The history of human civilization can be seen as history of evolving moral percepts of humans. With each epoch in civilization, the moral compass of human morality pointed towards a different North.  That North was displaced with each passing epoch. Even though not to a completely different direction, the amount of displacement was significant nonetheless. The reason is that moral precepts are borne out of particular social and cultural norms. Our moral compass adjusts itself to the changing social and cultural norms. Tied to this conception of morality is the question of relativism and arbitrariness of moral stands.

To answer these questions, moralists and psychologists have developed thought experiments over the years. Thought experiments are hypothetical scenarios where people are asked how they will act in a given situation. Such situations involve impact over other human lives, of actions of the person in the experiment. These actions are concerned with deep-seated moral thinking of the person.

Let’s consider the trolley problem. It is a classic experiment in ethics and morality. Think of a train that is going down a track and there are five workmen busy with some work on the track. The train is moving fast towards them. But there is another track on which one person is working. You happen to be near a pulley; if you pull that pulley, the train will be diverted to the other track and you kill one person but five will be saved. So will you pull the pulley? The predominant majority of people answer in the affirmative.

Now consider a variant of the problem. You are standing on a walkover bridge besides a fat man. On the other side of the bridge on the track that train is coming and those five persons are working. You know somehow that if you push the fat man to the track, his body weight will stop the train and the five persons will be saved, will you push the fat man to the trail? No, I guess. If I am right then congrats you are not a psychopath. Only psychopaths will push over the fat man to the track underneath, experiments show.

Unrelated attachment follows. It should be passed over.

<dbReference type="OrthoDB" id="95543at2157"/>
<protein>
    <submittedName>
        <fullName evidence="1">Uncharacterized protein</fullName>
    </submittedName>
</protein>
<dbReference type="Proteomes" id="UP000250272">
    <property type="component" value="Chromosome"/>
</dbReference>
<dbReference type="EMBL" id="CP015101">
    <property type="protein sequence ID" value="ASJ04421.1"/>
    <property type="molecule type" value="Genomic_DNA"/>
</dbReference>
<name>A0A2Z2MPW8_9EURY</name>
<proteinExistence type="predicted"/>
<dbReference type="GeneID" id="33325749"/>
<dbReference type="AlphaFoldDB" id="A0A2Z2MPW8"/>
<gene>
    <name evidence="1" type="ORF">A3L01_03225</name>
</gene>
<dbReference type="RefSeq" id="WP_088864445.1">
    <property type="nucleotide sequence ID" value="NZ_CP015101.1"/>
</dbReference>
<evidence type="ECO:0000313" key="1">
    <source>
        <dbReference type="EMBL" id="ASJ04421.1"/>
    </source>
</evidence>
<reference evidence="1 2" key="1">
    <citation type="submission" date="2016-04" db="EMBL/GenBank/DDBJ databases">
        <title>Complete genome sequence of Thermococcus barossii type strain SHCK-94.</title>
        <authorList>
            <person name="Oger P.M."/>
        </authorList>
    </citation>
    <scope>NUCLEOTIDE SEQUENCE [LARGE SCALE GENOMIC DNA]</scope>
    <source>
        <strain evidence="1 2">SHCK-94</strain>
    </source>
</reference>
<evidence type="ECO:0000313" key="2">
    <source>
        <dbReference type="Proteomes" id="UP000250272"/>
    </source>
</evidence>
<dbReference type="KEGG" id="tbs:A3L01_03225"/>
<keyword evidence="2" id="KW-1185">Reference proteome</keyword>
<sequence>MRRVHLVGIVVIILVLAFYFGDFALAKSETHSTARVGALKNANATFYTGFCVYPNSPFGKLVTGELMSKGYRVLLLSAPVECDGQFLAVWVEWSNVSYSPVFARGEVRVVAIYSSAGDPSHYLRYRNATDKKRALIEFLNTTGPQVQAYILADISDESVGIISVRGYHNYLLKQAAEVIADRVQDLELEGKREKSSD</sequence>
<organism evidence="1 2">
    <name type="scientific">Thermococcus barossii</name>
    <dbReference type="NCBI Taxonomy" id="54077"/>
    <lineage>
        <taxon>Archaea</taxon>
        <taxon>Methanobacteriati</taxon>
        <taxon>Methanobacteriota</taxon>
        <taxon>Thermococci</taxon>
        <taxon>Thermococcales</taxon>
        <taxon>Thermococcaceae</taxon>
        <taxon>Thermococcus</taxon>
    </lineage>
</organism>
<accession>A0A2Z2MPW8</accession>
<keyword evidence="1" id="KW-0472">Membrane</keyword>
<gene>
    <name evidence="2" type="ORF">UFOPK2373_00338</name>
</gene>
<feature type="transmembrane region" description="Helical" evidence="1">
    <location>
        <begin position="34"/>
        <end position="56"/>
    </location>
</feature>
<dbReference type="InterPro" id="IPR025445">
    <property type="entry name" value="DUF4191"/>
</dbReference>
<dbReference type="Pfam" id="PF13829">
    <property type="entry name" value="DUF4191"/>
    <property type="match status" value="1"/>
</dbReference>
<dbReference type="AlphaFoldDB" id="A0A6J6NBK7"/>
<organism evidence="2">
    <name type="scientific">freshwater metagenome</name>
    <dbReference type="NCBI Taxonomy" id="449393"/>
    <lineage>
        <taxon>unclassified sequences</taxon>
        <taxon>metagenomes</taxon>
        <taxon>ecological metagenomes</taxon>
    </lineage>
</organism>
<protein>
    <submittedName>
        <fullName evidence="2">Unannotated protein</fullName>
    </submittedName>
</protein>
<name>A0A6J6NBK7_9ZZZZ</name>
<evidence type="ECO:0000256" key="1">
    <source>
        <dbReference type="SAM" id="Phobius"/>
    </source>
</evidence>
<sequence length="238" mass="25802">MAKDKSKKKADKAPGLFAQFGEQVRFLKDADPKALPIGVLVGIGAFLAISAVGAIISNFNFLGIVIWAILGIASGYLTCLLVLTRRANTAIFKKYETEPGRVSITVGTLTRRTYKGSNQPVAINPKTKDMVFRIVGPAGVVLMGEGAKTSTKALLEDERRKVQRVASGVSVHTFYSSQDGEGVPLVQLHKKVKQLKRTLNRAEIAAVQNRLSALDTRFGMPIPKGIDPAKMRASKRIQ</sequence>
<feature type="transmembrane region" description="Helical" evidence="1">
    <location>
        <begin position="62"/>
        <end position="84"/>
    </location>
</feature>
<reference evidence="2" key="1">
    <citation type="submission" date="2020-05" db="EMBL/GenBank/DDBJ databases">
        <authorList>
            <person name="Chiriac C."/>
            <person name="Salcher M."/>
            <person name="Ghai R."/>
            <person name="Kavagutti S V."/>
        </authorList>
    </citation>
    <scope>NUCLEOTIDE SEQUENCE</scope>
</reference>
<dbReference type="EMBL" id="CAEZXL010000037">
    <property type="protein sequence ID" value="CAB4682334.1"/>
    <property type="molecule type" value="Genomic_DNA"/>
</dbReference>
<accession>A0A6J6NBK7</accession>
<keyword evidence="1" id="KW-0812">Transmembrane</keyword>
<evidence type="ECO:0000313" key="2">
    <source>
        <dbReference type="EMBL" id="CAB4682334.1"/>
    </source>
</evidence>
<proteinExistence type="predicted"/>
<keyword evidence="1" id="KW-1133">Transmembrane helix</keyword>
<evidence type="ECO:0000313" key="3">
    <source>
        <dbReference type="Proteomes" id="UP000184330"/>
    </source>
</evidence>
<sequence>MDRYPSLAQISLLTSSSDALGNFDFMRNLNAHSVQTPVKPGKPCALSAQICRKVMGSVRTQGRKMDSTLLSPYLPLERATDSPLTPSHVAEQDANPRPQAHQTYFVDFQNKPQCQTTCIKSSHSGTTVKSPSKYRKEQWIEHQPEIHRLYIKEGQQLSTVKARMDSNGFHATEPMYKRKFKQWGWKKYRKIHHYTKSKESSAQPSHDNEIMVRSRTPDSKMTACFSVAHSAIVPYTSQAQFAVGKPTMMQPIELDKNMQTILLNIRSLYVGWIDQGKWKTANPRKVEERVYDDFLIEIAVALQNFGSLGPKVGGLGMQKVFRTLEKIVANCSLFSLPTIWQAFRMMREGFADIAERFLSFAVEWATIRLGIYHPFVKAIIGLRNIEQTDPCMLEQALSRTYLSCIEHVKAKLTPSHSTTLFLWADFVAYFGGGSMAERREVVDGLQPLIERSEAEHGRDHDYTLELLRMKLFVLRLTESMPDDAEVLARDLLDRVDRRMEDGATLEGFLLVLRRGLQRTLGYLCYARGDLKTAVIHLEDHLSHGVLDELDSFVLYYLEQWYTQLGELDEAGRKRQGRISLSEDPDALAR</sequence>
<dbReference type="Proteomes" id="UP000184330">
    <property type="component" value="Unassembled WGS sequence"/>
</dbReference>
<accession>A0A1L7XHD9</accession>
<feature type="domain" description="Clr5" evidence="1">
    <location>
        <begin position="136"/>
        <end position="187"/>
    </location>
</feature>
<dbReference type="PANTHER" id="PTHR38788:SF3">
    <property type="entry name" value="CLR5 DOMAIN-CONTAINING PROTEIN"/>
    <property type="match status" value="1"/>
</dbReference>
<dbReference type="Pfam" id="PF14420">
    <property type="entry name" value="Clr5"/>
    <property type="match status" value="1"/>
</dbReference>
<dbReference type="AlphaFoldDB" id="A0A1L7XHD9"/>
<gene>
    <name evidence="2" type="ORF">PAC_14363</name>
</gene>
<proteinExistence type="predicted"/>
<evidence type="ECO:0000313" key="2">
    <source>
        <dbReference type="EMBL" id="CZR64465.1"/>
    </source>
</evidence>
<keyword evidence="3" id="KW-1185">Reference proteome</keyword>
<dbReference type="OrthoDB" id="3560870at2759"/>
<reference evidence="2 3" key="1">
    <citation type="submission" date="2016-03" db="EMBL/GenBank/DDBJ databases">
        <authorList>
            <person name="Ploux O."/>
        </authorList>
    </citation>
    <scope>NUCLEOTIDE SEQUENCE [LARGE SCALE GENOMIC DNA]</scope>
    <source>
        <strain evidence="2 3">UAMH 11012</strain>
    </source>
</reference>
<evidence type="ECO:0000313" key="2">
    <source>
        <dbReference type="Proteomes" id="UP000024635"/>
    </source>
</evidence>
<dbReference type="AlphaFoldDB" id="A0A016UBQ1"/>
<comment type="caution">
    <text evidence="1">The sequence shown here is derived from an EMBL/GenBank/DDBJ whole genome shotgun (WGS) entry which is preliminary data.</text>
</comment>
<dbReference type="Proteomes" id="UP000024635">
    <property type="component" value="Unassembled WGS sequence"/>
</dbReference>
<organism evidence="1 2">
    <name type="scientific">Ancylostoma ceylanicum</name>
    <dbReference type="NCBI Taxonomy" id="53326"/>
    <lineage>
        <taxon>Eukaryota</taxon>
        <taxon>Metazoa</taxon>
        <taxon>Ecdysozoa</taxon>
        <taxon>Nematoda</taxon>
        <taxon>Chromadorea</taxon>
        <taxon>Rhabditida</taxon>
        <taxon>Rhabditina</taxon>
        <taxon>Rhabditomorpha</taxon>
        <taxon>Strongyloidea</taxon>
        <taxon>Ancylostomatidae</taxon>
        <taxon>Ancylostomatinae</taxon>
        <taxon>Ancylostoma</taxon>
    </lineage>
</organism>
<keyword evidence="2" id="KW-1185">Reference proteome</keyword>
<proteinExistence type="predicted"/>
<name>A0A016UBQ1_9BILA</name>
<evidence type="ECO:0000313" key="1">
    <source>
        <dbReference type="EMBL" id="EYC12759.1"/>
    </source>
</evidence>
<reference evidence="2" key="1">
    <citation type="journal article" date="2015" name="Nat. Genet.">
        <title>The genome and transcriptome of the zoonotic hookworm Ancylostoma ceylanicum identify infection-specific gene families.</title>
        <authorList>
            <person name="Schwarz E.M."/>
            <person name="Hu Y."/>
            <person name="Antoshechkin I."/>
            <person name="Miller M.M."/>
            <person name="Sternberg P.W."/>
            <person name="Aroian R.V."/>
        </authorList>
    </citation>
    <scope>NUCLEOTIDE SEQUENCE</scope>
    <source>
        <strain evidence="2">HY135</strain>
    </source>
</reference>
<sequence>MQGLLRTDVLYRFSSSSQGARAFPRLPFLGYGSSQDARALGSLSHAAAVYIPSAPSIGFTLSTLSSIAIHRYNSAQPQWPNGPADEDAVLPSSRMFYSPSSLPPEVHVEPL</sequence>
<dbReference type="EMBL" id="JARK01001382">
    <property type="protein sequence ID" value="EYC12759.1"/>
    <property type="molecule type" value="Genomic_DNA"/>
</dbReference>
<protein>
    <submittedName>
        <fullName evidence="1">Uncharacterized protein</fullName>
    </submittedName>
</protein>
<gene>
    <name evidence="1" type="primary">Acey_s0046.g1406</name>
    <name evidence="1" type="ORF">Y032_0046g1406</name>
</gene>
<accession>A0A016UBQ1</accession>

So what’s the difference in the two cases? In both scenarios you kill one person while saving five. Why is there so drastic a change affecting your moral decision? You may say what’s the fault of the fat man? But what’s the fault of the other worker on the other trail? Different combinations of reasons and arguments of people in this experiment manifest the impact the ‘impersonality’ can have on moral decisions. The more the distance from the subject, who is going to be affected by your moral decision, the more irrelevant their suffering will be in your moral decision making.

But another related concern is: are we ready to suffer for our moral percepts and moral stands? An experiment was performed where a child was asked to break things, thrash things and act badly in a room. Now this bad child was seen by another child in another room through a screen and the child felt disgusted over the actions of the bad child. The bad child while thrashing things was crying for broccoli and the broccoli happened to be in possession of the other child. When an adult came to the child and asked for broccoli for the bad child, he or she refused and started to eat the broccoli himself/herself. Some other experiments show that children don’t like broccoli. Some children even had tears in their eyes while eating it, as the broccoli was so distasteful to them. But the children chose to punish bad behavior even at their own suffering.

These and many other hypothetical moral experiments show the contradictory and evolving nature of human morality. Morality developed as a tool to ensure group cohesion and further group solidarity even in pre-civilization stages of humanity. With civilization and changing social and later political landscape, the needs necessary for group solidarity and furthering of group’s interests also varied. With such evolution, the moral code also adopted itself to the changing social realities. In Hellenistic era, seeking one’s immortality through acts of courage was deemed the most moral thing, which changed to loyalty to the city-state afterwards.

Then came Abrahamic religions, where concept of all-knowing, ever-present and all-controlling deity was formed. The moral code was developed in Biblical era for varying needs of the believers and if seen from a closer perspective, it reflects the varying political realities of the time. The moral code was developed in such a way as to reflect the values as sanctioned by the deity or the moral percepts were ordained by God. But then over time as the groups having firm belief in such deity, came to power, the moral code was turned into laws and the laws were sanctioned as words of deity and thus unchangeable. This turned a varying moral code into a static and a dogma, unresponsive to reality. Questions about morality and its nature demand a vigorous debate and reopening of the possibility that moral percepts should change over time. Otherwise a very human tool which was developed to further group cohesion will eat away all roots of common human solidarity.